David Clark | Issue 06

David Clark | Issue 06


Big trends shape all of our futures. The Industrial Revolution and the communications revolution have changed our world in ways past generations could not imagine.

Like other trends, increasing globalisation has both good and bad sides. When I think about New Zealand’s future, there are concerns I associate with the dark side of globalisation’s fragmentation and growing individualism.
  1. A reluctance to respond to climate change. Multi-lateral action is imperative. New Zealand is a small country whose individual emissions will not change the world’s path – but for the fact that the example we set is incredibly important. If New Zealand, with its abundance of renewable resources, can’t shift to sustainable technologies, who can? Furthermore, opportunities to lead the world (and be paid for our technologies) are passing us by each day. Intergenerational justice and New Zealand’s economic interest demand we turn the climate threat into opportunity.

  2. Across the Western World, inequalities are growing. But they are growing faster here, in New Zealand. If we are to make the most of all of our people, we must ensure that kids everywhere are given opportunity to have breakfast every day and a decent education on top of it. Sustaining NZ’s prosperity depends on it.

  3. Participation in democracy is dropping. Fewer young people are enrolling to vote. Not enough academics participate in public debate. We need stronger civics education. We also need fewer politicians involved in scandals – and a media willing to acknowledge that most who engage in public life do so for the right reasons, regardless of their ideological starting point.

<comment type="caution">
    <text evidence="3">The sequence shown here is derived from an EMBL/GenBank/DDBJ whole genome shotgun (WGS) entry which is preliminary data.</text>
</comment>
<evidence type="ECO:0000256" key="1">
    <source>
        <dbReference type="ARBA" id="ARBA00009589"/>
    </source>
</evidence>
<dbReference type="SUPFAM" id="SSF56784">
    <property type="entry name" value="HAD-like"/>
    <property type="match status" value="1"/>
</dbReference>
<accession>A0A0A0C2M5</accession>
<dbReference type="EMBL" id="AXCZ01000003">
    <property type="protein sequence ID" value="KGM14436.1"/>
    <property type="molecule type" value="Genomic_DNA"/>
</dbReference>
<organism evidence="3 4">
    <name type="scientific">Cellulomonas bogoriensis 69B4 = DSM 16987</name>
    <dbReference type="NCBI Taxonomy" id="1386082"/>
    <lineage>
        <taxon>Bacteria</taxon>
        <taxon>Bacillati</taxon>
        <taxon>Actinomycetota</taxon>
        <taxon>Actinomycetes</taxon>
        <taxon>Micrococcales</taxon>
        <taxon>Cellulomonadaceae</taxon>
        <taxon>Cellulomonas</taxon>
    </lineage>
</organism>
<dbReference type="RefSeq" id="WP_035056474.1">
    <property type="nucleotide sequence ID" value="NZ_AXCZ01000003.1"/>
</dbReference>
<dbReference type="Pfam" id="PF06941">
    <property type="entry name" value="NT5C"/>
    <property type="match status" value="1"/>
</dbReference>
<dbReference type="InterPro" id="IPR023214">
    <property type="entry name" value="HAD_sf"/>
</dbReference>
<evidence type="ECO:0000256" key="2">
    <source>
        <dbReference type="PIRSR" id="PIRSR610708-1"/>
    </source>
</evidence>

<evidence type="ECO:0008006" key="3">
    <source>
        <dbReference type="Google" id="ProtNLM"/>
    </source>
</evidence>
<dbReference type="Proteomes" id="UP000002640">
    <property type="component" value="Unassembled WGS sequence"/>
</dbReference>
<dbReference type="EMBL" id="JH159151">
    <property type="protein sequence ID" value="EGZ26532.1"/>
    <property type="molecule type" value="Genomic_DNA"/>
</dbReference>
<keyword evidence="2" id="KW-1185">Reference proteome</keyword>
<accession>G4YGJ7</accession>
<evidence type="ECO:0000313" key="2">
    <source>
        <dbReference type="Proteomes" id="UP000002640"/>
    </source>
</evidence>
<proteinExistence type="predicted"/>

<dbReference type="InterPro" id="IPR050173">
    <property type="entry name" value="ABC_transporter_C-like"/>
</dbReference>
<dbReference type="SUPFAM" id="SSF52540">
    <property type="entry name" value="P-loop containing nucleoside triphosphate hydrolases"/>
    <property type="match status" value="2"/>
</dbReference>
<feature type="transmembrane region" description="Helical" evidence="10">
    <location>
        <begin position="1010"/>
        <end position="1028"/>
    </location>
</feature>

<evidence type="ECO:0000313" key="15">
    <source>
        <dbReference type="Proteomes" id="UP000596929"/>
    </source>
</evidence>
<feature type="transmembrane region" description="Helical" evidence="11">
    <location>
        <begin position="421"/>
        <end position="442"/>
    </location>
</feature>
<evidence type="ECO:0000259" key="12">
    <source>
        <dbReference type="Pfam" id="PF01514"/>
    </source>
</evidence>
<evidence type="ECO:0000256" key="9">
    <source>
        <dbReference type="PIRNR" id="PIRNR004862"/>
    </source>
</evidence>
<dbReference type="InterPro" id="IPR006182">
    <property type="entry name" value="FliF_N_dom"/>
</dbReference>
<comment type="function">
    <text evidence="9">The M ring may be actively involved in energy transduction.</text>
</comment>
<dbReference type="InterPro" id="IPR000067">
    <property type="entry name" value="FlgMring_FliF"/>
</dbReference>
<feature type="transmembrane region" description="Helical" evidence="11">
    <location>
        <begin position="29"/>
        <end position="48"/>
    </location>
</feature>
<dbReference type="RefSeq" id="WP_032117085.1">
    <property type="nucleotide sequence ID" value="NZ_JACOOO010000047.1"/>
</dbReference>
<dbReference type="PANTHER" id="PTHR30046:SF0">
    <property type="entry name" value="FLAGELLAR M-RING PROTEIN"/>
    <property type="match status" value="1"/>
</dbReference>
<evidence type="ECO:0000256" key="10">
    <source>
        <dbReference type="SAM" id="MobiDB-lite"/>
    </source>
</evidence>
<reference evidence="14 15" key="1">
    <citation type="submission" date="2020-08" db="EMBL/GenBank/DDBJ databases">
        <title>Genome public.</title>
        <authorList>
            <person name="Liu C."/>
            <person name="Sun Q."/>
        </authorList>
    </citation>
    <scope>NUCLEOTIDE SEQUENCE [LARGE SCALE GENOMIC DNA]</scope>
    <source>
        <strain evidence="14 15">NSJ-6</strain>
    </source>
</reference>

4. Student support for tertiary study is inadequate. As the cost of living has risen over recent decades, student support has not risen commensurately. If we want our “best and brightest” to pursue further education for the good of society, study must be affordable for all.
The negative impacts of globalisation can be managed to New Zealand’s (and the World’s) benefit. What is required is a progressive vision for New Zealand’s future and refusal to pander to entrenched interests. These are difficult issues, but we must tackle them. We can’t afford not to.
This article first appeared in Issue 6, 2014.
Posted 7:01pm Sunday 30th March 2014 by David Clark.